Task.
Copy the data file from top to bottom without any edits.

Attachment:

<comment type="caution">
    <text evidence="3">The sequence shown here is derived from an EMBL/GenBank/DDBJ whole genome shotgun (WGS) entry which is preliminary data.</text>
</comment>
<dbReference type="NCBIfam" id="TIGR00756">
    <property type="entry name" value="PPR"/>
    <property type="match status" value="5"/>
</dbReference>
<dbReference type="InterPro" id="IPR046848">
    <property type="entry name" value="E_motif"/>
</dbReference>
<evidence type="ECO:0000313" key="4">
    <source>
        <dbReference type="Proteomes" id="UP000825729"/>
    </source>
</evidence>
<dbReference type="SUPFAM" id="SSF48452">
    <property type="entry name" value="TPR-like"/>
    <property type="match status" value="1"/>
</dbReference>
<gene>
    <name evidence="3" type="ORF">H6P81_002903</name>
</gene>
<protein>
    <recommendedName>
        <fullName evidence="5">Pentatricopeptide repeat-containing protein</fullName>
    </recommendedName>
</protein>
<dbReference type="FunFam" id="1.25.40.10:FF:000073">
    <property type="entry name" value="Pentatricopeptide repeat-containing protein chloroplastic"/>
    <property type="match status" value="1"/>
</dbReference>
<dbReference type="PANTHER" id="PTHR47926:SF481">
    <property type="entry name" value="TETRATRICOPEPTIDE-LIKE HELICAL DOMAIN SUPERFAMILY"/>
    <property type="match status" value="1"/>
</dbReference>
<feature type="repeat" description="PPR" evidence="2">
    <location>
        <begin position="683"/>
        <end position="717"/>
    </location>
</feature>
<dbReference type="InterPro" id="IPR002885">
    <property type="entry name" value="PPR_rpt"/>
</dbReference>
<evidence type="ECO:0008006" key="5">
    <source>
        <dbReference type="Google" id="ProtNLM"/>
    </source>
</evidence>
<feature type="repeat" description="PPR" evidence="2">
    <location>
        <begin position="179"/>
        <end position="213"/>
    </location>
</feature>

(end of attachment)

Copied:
<comment type="caution">
    <text evidence="3">The sequence shown here is derived from an EMBL/GenBank/DDBJ whole genome shotgun (WGS) entry which is preliminary data.</text>
</comment>
<dbReference type="NCBIfam" id="TIGR00756">
    <property type="entry name" value="PPR"/>
    <property type="match status" value="5"/>
</dbReference>
<dbReference type="InterPro" id="IPR046848">
    <property type="entry name" value="E_motif"/>
</dbReference>
<evidence type="ECO:0000313" key="4">
    <source>
        <dbReference type="Proteomes" id="UP000825729"/>
    </source>
</evidence>
<dbReference type="SUPFAM" id="SSF48452">
    <property type="entry name" value="TPR-like"/>
    <property type="match status" value="1"/>
</dbReference>
<gene>
    <name evidence="3" type="ORF">H6P81_002903</name>
</gene>
<protein>
    <recommendedName>
        <fullName evidence="5">Pentatricopeptide repeat-containing protein</fullName>
    </recommendedName>
</protein>
<dbReference type="FunFam" id="1.25.40.10:FF:000073">
    <property type="entry name" value="Pentatricopeptide repeat-containing protein chloroplastic"/>
    <property type="match status" value="1"/>
</dbReference>
<dbReference type="PANTHER" id="PTHR47926:SF481">
    <property type="entry name" value="TETRATRICOPEPTIDE-LIKE HELICAL DOMAIN SUPERFAMILY"/>
    <property type="match status" value="1"/>
</dbReference>
<feature type="repeat" description="PPR" evidence="2">
    <location>
        <begin position="683"/>
        <end position="717"/>
    </location>
</feature>
<dbReference type="InterPro" id="IPR002885">
    <property type="entry name" value="PPR_rpt"/>
</dbReference>
<evidence type="ECO:0008006" key="5">
    <source>
        <dbReference type="Google" id="ProtNLM"/>
    </source>
</evidence>
<feature type="repeat" description="PPR" evidence="2">
    <location>
        <begin position="179"/>
        <end position="213"/>
    </location>
</feature>